The Leaderboard: Thanasak Patimaprakorn

The Leaderboard profiles the people behind the policies of the Asia-Pacific.

Who is he?

General Thanasak Patimaprakorn has been Thailand’s chief of defense forces, a post previously known as the supreme commander of the Royal Thai Armed Forces, since September 2011. He is charged with overseeing combat readiness and commanding military operations by all three branches of the Thai military. As such Thanasak is nominally at the top of the military chain of command, but in practice remains subordinate to army chief Prayuth Chan-ocha. Thanasak is also a member of the National Council for Peace and Order, the ruling body established by the junta that ousted former prime minister Yingluck Shinawatra in May.

Thanasak Patimaprakorn, Thailand's new foreign minister (left) meeting with Cambodia's Hun Sen.

Thanasak Patimaprakorn, Thailand’s new foreign minister (left) meeting with Cambodia’s Hun Sen. Source: Prachatai’s flickr photostream, used under a creative commons license.

Why is he in the news?

Junta leader and newly-minted prime minister Prayuth Chan-ocha on September 1 appointed Thanasak deputy prime minister and foreign minister in his new cabinet. He is one of 11 military officers appointed to the 32-member cabinet. This prominence of military officials in government has raised concerns that the planned return to civilian rule could take even longer than the junta originally indicated.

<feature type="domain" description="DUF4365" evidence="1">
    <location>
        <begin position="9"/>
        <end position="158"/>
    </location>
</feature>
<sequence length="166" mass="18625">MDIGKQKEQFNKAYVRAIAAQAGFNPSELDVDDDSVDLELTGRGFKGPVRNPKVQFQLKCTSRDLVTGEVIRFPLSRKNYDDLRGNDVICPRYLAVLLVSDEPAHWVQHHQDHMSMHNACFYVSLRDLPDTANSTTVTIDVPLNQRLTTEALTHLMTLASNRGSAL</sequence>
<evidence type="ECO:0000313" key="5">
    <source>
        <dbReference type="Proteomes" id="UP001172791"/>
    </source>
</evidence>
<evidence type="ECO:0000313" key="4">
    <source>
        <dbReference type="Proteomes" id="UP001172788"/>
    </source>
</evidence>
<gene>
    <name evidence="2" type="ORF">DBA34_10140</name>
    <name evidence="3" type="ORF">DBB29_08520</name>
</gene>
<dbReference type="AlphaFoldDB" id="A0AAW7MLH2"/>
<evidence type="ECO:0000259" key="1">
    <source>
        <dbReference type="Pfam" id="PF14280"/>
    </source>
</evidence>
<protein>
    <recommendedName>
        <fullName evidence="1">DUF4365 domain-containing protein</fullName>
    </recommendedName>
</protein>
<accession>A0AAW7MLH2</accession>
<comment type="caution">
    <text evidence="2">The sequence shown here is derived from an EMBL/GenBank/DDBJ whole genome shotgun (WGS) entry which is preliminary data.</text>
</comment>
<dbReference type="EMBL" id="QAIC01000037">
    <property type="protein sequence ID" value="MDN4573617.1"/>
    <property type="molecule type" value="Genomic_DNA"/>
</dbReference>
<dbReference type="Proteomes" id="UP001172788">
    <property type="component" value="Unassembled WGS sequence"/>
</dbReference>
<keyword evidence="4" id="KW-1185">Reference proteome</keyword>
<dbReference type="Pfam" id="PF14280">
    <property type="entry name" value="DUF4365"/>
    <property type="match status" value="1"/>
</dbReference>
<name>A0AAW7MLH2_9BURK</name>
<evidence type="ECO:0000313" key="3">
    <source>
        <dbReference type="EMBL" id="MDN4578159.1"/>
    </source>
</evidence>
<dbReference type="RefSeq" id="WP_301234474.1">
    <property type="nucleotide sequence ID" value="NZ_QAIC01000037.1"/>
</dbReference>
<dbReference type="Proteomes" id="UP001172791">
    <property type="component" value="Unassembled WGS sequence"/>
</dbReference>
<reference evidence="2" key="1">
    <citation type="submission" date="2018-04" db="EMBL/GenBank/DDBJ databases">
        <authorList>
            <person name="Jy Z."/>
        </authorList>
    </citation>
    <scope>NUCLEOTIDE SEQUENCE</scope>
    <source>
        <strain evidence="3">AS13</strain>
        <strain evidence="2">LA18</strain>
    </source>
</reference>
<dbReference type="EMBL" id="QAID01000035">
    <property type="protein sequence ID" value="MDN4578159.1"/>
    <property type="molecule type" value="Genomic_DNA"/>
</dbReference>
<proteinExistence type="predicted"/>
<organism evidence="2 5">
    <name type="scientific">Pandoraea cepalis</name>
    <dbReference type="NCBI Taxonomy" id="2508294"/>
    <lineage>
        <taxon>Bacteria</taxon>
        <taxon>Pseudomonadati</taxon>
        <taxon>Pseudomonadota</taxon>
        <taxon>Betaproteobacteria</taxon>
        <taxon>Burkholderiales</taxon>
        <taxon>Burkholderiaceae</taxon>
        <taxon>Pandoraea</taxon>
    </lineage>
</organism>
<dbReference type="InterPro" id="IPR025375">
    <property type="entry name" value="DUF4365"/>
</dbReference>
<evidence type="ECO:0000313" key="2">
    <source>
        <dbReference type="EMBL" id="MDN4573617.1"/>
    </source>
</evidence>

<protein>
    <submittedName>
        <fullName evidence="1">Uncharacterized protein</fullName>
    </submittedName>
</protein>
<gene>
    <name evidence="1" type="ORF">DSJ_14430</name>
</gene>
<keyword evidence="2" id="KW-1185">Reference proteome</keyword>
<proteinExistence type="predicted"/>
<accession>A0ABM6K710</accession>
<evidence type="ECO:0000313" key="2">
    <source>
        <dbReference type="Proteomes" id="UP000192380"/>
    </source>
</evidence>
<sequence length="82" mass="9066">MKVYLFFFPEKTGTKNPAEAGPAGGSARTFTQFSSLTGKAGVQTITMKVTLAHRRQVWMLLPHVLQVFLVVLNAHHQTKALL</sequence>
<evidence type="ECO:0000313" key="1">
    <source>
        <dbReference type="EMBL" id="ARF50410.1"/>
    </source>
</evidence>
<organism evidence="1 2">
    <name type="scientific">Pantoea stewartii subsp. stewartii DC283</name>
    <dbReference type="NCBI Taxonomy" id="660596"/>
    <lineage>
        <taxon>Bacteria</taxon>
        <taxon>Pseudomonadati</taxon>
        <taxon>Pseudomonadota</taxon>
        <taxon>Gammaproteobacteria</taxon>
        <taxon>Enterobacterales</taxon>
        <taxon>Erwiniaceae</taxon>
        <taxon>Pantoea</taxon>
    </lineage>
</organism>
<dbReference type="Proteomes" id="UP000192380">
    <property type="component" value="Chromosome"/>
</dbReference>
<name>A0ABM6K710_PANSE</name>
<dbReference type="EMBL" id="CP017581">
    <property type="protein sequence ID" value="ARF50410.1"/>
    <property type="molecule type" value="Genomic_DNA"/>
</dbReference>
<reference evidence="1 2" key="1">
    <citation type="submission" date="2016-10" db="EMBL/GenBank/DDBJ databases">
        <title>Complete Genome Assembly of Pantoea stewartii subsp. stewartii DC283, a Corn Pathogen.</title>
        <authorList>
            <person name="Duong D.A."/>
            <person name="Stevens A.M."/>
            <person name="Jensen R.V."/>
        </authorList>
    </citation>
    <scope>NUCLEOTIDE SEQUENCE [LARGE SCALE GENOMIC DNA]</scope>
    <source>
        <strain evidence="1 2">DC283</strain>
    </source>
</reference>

What can we expect from him?

Thanasak is due to retire from his military command at the end of September, but could still have trouble establishing himself in the diplomatic sphere. Some democratic western countries will want to keep him at arms-length. As the new government’s face to the world, it will be his job to convince the ASEAN neighbors and important allies, especially the United States, that the junta is committed to a return to democratic civilian rule. His military pedigree, and the make-up of the new cabinet, could make that task more difficult.

Fortunately for Thanasak, the appointment of career diplomat Don Pramudwinai as deputy foreign minister may offset some of his challenges and smooth his transition.


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